Title: The Civil War in 50 Objects
Editor: Harold Holzer
Source: from publisher for review
Fun Fact: Mississippi didn’t ratify the 13th amendment until 1995.
Review Summary: Both a very broad look at the feel of the Civil War era and a very personal look at the lives of individuals, this book really had it all.
This book takes a fascinating approach to civil war history, progressing generally chronologically but with each chapter focused on a particular artifact. As the goodreads description states, the objects include everything “from a soldier’s diary with the pencil still attached to John Brown’s pike, the Emancipation Proclamation, a Confederate Palmetto flag, and the leaves from Abraham Lincoln’s bier”. Each chapter talks about both broader themes and personal stories that the artifacts connect to.
At first, I was hesitant to pick this up for fear it would be a dry cataloguing of objects, but I heard about it from several people and decided it was worth a try. As you can tell from my rating, I was very glad I gave it a chance! I could tell from the moment I opened the book that it was going to be good. First of all, this is just a beautiful book. The paper felt and smelled nice; the pictures were gorgeous; and the font was large and easy to read. As I read my way to a deeper analysis, I was also impressed by the organization. Although broad themes relating to the entirety of the war were discussed for most objects, the flow still felt chronological. While a timeline of battles wasn’t the point of this book, I did end the book with a better feel for the order of the events of the civil war.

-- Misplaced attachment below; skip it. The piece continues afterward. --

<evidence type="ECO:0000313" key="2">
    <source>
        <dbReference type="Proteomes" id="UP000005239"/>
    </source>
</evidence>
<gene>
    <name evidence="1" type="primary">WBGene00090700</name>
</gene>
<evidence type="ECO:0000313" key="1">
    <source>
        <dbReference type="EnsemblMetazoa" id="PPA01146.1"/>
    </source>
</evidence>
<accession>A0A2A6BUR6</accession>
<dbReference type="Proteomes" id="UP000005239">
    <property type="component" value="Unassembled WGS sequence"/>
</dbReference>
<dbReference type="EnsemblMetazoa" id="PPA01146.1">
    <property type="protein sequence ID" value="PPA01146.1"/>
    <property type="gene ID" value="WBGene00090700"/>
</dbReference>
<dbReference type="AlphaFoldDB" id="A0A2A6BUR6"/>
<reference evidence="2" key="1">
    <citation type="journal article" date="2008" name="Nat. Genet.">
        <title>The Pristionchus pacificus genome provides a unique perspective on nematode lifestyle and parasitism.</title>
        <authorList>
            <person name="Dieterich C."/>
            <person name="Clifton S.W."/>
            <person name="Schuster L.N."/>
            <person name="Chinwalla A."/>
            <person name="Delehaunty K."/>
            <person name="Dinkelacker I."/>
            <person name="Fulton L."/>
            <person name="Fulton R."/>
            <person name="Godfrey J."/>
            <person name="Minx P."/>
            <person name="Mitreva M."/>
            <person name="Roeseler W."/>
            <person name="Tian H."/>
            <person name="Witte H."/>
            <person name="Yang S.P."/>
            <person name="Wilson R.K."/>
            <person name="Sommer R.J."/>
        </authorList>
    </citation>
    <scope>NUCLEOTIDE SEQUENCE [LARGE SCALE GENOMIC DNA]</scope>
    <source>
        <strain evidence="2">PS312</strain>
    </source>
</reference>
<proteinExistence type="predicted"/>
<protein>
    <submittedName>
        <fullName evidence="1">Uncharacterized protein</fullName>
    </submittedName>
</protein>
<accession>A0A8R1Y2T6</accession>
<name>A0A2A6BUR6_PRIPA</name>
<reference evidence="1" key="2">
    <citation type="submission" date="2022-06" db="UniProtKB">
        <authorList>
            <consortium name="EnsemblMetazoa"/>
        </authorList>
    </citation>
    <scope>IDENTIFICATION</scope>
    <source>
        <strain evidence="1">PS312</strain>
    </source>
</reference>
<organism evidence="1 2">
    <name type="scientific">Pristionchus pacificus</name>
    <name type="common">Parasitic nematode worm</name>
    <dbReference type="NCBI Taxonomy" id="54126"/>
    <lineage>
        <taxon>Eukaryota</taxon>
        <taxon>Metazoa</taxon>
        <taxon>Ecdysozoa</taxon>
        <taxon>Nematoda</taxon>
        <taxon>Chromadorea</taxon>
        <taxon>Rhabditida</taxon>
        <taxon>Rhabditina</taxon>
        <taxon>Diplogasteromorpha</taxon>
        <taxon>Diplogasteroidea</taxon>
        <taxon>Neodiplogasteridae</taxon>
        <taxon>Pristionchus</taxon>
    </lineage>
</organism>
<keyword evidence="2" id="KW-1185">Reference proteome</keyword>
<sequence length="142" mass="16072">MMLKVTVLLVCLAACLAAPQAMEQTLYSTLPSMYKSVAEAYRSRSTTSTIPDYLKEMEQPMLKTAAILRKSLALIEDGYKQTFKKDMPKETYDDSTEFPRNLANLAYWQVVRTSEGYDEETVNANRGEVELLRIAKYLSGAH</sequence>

My favorite thing about this book was the combination of looking at the big picture and at individual stories. I’ve recently read some books that really capture the feel of an era (The Time Traveler’s Guide to Elizabethan England, An Elegant Madness: High Society in Regency England) and I love that. It’s amazing to feel (correctly or not!) that you’ve begun to understand what it would have been like to live in a particualr time period. This book gave me that feeling. I especially liked the revelation of the issues that would have been on people’s minds at the time. I also love non-fiction that focuses on the human element, since this is almost universily interesting no matter the official topic of a book. The stories attached to each object in this collection were touching and contributed a personal side to this story. Highly recommended.